This is a reflection of our world today – recalling and referencing the past in the hope of eking out something new. In Michele’s case, the newness can be found in the warmth of feeling that his clothes and spirit have brought to the house. And moreover this isn’t surface for surface’s sake. As the bulging contemporary sector of the fashion landscape continues to churn out minimalist-lite product, based on vague notions of what is “modern” and “easy” today, Michele’s collections for Gucci represent one of the few lone voices that fights for clothes that are storied and intensely ornate. It’s a beautiful protest for the magpies amongst us.
Glamped up, Sexed Up
You can’t ignore Gucci’s iconic sexed up past under Tom Ford and its more straightforward iteration of sexiness under Frida Giannini but under Michele, his articulation on sensuality is more layered – and for the most part, more covered up. 1970s glam rock and psychedelia lingered all over the collection to bring his take on sexiness to the fore. The soles of the Terry de Havilland-style platform shoes were kissed by a suggestive teeth-baring lip graphic, that might have graced 1960s counterculture art. There’s a Carry On quality to some of the clothes as black sequin outlines created trompe l’oeil takes on peignoirs and lingerie and sheer tulle dresses in candy colours revealed the body without looking overt. Stars embroidered over a sweater like nipple pasties are yet another nudge nudge wink wink gesture from Michele. These glamped up lurexes, metallic leathers and glittering surfaces hinted at what lies beneath without being provocatively explicit.
How the Garden of Gucci Grows
It was tipping it down with torrential rain when we arrived at the abandoned train station – a dramatic change up from Gucci’s usual boxed-in venue – but that didn’t stop us from noticing the lush and verdant greenery, sprouting up wildly on both sides of the runway. That’s another handy metaphor for Michele’s Gucci. This garden of his, once flourishing, has now been replanted with new seeds, but the soil is still the same. The collection’s incorporation of Gucci insignia continues to grow in strength. The traditional flowers of Gucci’s Flora scarf print created in the 1960s blossoms all over the collection. The navy and red grosgrain stripe from Gucci’s luggage streaks its way across this season’s bags and onto the opening green lace dress. The double GG handbags this time were sprouted over with beaded pop art iconography. A masterful GG leather and suede trench printed with painterly Fragonard flowers is perhaps the most representative of what Michele is doing with Gucci’s well-established iconography.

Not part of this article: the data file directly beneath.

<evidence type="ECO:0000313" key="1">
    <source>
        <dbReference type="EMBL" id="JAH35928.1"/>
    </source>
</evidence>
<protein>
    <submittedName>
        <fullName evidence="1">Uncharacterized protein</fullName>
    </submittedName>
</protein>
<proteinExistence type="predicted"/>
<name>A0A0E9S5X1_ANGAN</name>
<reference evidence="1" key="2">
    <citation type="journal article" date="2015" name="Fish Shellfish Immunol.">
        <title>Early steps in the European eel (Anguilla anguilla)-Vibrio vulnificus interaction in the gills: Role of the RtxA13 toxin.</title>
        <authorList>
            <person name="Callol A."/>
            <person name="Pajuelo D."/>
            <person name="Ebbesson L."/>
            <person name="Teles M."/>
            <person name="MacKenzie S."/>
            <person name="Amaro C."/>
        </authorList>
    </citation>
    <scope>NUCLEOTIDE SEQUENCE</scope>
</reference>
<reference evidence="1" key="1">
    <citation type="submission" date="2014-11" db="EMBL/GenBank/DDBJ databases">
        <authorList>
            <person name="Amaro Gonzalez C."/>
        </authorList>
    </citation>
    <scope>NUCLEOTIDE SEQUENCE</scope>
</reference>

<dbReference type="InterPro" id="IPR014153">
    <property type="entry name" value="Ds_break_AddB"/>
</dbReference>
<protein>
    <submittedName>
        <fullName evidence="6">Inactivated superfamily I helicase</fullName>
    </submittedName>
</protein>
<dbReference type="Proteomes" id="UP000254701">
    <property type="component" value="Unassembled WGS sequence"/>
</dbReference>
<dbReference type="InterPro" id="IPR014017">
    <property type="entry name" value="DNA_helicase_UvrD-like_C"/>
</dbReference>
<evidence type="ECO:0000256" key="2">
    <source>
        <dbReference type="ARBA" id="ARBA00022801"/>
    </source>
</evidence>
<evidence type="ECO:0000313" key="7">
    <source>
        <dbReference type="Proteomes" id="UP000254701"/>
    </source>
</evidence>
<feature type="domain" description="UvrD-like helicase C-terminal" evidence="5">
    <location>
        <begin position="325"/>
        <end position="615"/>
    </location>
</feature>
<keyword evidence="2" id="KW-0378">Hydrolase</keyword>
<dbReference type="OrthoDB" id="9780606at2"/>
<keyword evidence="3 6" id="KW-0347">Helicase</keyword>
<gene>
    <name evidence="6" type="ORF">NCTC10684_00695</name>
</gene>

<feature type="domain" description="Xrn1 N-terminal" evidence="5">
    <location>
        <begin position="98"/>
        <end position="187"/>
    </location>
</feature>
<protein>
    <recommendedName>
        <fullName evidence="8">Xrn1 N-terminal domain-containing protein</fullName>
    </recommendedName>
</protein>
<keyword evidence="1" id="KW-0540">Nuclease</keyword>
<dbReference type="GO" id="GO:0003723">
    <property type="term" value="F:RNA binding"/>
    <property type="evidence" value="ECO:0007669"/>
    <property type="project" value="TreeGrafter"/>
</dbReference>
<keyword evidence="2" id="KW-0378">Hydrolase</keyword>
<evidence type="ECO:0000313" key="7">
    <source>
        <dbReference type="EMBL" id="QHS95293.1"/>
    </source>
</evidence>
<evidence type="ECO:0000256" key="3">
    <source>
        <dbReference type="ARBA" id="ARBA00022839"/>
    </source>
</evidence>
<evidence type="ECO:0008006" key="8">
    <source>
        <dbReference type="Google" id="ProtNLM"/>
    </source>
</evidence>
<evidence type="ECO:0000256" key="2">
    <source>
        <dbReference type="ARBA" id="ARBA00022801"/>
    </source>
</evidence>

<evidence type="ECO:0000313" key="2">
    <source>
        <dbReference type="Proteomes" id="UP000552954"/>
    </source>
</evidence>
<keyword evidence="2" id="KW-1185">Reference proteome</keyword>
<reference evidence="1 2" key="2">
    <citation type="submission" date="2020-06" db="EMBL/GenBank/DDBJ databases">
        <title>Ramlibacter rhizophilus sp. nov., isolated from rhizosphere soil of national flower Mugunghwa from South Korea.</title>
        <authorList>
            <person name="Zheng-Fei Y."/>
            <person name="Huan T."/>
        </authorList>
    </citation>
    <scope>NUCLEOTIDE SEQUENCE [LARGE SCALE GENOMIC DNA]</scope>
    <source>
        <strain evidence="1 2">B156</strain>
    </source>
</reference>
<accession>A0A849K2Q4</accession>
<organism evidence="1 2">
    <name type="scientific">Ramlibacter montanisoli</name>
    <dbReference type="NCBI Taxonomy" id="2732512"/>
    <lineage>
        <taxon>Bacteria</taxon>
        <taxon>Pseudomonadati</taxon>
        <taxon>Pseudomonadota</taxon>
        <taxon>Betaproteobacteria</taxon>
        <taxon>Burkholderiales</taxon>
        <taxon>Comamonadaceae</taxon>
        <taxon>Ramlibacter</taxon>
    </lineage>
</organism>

And in the process, Michele is also growing a language of his own as serpents, introduced in the cruise collection, snake their way around onto the backs of jackets and of course on to the carpet of the runway. Michele’s own personal style traits make their way into the show with the consistently pressed down backs of the shoes and the loading up of rings on the hands.
There’s also a distinct nod to the post-war elegante era of Italian moda – a smart total look comprising of a coat, gloves, shoes bag, a hat and plenty of jewellery. Michele wholeheartedly embraces Gucci’s illustrious past as well as its status as a fashion powerhouse of Italy – two things, which could overawe designer. Somehow though, we find ourselves in a very intimate garden, with that serpent drawing us in deeper, as we’re tempted by the sweetness of Gucci’s fruits.